SSM Health's pensions do not violate federal rules, judge rules

By Takesha Thomas | Aug 1, 2018

A federal judge threw out a pension-related lawsuit on July 23, ruling a nonprofit hospital with ties to the Roman Catholic Church did not violate retirement plan regulations.

SSM Health, a nonprofit hospital with ties to the Roman Catholic Church, did not violate retirement plan regulations, a judge ruled.  

ST. LOUIS –– A federal judge threw out a pension-related lawsuit on July 23, ruling a nonprofit hospital with ties to the Roman Catholic Church did not violate retirement plan regulations.

Judge Henry Autrey of the U.S. District Court of Eastern Missouri found SSM Health did not violate the Employee Retirement Income Security Act (ERISA) by treating the SSM Pension Plans as exempt church plans.

Plaintiffs Lisa Feather, Stanley Beiermann, and Holly Pyatt brought the complaint against SSM Health in 2016, claiming the hospital system underfunded pension plans. The plaintiffs called the church plan exemption "unconstitutional."

The federal court did not agree. 


Former employees brought the lawsuit over their pensions.  

"The court finds that plaintiffs do not allege an imminent injury," Autrey wrote in the 17-page opinion. "SSM Health's financial statements show that SSM Health has made annual contributions averaging more than $100 million over the past three years and that the plans have sufficient assets to pay benefits for a decade even if these contributions ceased."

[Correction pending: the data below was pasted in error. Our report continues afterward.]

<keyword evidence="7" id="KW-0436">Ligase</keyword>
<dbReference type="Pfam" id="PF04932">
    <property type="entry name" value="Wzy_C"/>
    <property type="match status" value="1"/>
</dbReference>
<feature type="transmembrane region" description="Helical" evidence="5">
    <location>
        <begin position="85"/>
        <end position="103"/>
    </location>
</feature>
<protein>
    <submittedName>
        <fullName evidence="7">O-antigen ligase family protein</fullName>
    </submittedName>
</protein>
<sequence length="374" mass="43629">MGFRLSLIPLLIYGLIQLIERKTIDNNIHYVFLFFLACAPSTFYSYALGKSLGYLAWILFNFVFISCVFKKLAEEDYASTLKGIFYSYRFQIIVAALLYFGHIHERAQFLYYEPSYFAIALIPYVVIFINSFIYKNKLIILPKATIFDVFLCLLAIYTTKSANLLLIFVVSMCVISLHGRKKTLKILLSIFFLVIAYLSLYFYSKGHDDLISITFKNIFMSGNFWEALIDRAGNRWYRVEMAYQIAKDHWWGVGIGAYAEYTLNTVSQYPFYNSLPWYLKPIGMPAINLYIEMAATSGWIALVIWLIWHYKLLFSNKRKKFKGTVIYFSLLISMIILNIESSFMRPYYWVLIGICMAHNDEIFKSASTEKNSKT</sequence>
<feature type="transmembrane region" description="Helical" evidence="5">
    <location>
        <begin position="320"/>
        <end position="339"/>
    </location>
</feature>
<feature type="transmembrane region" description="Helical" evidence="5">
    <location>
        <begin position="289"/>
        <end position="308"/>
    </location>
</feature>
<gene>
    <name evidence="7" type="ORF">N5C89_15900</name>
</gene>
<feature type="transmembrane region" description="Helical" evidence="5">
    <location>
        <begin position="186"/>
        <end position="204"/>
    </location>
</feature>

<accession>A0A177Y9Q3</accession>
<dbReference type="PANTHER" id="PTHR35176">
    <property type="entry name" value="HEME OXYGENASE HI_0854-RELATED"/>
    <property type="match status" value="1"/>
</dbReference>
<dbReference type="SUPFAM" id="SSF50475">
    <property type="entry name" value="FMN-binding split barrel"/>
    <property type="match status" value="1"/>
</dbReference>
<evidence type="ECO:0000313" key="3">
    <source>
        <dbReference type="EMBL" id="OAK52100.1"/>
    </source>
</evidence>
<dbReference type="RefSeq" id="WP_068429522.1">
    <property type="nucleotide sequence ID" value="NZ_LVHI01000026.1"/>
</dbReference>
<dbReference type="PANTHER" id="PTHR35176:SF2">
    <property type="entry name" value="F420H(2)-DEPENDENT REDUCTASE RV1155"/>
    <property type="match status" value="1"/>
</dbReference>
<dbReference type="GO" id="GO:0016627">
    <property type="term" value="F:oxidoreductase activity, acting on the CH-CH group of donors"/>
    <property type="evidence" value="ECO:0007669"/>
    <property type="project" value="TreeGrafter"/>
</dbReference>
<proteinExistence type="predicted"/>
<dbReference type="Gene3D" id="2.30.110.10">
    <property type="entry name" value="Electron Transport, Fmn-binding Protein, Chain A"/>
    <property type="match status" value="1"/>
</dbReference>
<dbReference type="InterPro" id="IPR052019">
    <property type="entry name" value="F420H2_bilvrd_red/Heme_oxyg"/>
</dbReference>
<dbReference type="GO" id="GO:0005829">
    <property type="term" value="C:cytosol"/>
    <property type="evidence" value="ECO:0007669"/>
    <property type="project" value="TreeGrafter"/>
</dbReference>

"Plaintiffs also argue that they are harmed because the plans are not insured by the Pension Benefit Guarantee Corporation," Autrey wrote. "PBGC insurance only provides a benefit if a plan terminates underfunded, which has not occurred here."

SSM Health, which dates back to 1874, is a tax-exempt, non-profit organization organization. The hospital system was started as the Sisters of Saint Mary until 1982 when the organization became the corporation now known as SSM Health. 

In 2013, SSM Health Ministries, a public juridic person of the Roman Catholic Church, succeeded the Franciscan Sisters of Mary in its role overseeing the health system, according to court documents. 

ERISA regulates plans established or maintained by an employer. ERISA, however, exempts certain plans from its coverage, including church plans, according to court documents. 

This matter is one of dozens of similar cases in which plaintiffs challenge whether a plan sponsored by a religiously affiliated hospital meets the requirements to be a church plan. The U.S. Supreme Court is expected to rule on the matter in a future session.

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